The operations and work of the artistic community demonstrate the significance of differentiating between the expression and the idea within intellectual property law. The idea of the scientist advancing the discoveries and achievements of seventeenth-century Holland was a common theme among the artistic community in which Vermeer worked. Cornelis de Man, a contemporary of Vermeer, painted Geographers at Work (c. 1670) using many elements from The Astronomer. (Waiboer 2010, 55). In Gerrit Dou’s Astronomer by Candlelight (c. 1665), a man gazes into the distance with his hand on the globe. His face is in the light while darkness surrounds him, illustrating the ideathat “ignorance must be dispelled.” (Ducos 2017, 208). If copyright protected the idea in addition to the expression, then these paintings would theoretically have infringed the rights of the original artist, whomever that may be, severely restricting the artistic output of this period.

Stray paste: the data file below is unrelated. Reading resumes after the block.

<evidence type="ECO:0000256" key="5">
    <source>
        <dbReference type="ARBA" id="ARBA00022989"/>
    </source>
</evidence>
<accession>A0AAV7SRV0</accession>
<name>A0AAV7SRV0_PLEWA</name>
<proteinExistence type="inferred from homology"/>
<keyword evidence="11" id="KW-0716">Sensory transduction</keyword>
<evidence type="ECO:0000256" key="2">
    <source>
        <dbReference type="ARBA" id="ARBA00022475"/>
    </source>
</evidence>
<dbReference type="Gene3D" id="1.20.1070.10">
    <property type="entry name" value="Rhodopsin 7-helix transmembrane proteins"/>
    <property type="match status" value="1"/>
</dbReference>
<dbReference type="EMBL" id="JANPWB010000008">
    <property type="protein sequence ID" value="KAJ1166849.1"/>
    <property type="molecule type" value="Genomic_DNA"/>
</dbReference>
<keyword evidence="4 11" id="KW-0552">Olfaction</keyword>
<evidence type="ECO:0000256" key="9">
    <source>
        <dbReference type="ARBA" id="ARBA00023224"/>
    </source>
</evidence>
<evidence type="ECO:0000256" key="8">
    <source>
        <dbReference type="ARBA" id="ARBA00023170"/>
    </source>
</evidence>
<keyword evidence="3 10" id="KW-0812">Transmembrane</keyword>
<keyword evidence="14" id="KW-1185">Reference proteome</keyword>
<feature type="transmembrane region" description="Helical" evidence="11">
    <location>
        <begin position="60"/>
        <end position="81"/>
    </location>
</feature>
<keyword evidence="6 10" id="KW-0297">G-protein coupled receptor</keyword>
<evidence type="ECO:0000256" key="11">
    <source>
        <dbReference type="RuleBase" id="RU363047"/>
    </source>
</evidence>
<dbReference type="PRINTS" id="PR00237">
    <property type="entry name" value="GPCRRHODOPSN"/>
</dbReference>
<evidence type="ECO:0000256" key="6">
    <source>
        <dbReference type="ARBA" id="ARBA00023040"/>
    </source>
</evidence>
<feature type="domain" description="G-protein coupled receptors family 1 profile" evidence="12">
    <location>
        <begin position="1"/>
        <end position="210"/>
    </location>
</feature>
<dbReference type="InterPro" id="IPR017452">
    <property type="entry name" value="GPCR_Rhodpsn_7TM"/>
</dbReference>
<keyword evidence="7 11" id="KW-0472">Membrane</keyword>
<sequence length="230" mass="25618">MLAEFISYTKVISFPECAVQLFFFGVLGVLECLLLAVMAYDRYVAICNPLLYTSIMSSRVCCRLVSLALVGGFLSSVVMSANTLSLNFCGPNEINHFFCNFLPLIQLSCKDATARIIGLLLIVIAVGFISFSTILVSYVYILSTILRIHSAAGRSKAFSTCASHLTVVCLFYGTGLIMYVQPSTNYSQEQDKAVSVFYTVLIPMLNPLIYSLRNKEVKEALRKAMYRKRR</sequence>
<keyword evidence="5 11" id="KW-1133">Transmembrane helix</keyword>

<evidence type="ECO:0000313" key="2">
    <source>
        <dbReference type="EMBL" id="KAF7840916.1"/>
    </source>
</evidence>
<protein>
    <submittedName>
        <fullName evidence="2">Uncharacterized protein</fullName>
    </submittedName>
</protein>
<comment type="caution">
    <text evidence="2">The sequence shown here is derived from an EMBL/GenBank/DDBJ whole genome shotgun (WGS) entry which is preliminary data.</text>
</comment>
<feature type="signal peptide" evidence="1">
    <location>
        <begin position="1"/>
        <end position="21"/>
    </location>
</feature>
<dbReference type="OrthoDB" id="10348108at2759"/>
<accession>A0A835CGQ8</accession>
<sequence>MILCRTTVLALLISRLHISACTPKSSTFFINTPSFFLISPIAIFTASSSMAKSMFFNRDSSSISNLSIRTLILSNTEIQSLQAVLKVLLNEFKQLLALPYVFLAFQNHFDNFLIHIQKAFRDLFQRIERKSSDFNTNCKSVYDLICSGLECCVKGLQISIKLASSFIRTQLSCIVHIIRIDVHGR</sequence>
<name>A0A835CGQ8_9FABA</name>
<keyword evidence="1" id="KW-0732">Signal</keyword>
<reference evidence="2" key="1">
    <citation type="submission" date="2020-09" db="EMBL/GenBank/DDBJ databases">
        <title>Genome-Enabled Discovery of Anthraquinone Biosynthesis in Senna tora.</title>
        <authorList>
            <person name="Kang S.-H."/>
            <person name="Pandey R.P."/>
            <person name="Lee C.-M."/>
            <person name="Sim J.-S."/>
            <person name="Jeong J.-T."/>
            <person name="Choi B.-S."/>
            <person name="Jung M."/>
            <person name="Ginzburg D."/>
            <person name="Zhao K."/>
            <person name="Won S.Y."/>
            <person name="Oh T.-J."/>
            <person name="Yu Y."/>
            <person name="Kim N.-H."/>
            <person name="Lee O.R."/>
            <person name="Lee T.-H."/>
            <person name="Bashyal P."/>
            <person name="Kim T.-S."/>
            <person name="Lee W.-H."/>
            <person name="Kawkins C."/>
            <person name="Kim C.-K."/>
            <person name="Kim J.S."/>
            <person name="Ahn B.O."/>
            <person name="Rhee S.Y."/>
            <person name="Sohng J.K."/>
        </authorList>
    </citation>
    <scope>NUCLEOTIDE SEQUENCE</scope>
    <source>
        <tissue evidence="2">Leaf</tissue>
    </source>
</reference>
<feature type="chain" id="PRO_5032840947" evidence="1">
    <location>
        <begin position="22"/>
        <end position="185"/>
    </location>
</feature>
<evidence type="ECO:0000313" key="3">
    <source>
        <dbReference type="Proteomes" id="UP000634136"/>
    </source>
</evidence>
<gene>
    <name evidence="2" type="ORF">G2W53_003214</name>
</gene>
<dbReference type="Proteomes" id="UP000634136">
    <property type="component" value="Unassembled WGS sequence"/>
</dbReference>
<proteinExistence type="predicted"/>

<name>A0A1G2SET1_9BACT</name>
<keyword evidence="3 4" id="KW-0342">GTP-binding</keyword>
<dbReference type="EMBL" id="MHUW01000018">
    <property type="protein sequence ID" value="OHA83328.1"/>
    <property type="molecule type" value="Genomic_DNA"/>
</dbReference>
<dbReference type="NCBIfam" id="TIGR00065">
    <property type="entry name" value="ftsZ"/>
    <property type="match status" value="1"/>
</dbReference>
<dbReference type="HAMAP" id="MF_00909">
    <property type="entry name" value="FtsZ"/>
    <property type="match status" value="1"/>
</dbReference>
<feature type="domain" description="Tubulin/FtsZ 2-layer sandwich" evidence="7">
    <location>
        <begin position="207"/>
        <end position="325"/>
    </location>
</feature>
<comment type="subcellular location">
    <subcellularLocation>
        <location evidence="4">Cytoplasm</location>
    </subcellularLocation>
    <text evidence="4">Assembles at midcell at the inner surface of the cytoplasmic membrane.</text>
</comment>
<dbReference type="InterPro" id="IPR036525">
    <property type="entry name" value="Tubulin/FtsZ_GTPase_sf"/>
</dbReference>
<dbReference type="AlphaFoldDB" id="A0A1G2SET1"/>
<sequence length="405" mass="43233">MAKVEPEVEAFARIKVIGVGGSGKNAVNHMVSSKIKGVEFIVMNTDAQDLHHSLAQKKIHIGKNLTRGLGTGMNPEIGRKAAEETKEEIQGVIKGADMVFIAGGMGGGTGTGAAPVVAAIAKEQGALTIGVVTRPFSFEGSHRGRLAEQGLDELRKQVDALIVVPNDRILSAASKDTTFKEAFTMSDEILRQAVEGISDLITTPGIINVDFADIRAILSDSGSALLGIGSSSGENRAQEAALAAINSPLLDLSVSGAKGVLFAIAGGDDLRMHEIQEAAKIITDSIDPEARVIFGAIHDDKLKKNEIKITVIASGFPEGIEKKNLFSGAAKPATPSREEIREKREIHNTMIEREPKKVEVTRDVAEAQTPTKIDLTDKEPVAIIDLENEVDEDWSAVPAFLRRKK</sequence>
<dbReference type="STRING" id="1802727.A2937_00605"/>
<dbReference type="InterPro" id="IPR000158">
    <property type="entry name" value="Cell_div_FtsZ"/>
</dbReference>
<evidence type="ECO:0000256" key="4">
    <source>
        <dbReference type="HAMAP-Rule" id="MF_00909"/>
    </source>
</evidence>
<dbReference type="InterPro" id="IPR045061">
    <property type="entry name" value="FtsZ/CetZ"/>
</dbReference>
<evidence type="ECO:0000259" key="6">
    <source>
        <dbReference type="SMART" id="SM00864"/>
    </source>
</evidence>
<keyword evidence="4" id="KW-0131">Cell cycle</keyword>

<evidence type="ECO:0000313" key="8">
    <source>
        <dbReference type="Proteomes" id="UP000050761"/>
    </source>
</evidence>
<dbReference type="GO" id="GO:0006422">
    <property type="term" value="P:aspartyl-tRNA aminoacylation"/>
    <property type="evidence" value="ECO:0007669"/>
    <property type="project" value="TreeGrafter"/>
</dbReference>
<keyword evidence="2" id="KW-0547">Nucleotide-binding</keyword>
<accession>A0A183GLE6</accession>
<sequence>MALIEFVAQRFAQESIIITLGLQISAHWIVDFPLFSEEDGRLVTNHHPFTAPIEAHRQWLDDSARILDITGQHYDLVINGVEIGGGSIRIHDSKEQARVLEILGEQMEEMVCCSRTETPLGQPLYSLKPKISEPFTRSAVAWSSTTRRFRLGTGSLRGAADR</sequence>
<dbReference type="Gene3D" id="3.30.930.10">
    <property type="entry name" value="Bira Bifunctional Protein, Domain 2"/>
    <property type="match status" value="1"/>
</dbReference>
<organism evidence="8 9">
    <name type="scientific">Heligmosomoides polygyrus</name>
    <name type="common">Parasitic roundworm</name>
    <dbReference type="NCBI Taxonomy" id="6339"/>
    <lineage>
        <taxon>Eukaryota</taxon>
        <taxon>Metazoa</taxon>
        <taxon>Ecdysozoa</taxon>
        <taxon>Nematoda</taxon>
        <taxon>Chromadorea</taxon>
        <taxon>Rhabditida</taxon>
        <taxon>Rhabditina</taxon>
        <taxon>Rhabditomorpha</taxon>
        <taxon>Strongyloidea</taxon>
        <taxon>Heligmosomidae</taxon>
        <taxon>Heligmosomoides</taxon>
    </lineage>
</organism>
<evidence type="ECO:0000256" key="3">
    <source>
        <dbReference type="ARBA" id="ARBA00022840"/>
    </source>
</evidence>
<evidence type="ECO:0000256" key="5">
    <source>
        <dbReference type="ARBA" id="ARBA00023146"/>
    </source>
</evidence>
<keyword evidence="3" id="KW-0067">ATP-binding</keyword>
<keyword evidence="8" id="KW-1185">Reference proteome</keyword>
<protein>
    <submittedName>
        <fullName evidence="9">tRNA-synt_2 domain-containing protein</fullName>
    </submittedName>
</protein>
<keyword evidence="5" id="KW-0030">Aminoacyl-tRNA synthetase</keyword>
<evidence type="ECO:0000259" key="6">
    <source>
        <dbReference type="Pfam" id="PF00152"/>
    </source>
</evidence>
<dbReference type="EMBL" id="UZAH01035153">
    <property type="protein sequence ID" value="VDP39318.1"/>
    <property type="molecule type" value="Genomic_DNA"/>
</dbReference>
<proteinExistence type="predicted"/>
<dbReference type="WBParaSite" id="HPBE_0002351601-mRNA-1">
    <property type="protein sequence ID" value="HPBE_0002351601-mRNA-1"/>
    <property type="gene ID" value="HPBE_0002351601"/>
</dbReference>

Term of Protection
The rights under copyright and patent laws have different standards of duration. Copyright protection of an eligible work lasts the life of the author plus seventy years. (17 U.S.C. § 302). The term of patent protection is shorter at twenty years. (35 U.S.C. § 154). A shorter term for patent protection places technical improvements in the public domain more quickly. As mentioned above, science is a cumulative process that advances only if knowledge is shared. The progress and benefits to society that science can provide critically hinge on multiple scientists sharing and testing each other’s work, which cannot always be under the exclusive control of one person. Patent law, with its shorter term, allows scientists and inventors to manufacture, use, and improve upon the older invention more quickly, once the patent term has expired and the invention is in the public domain.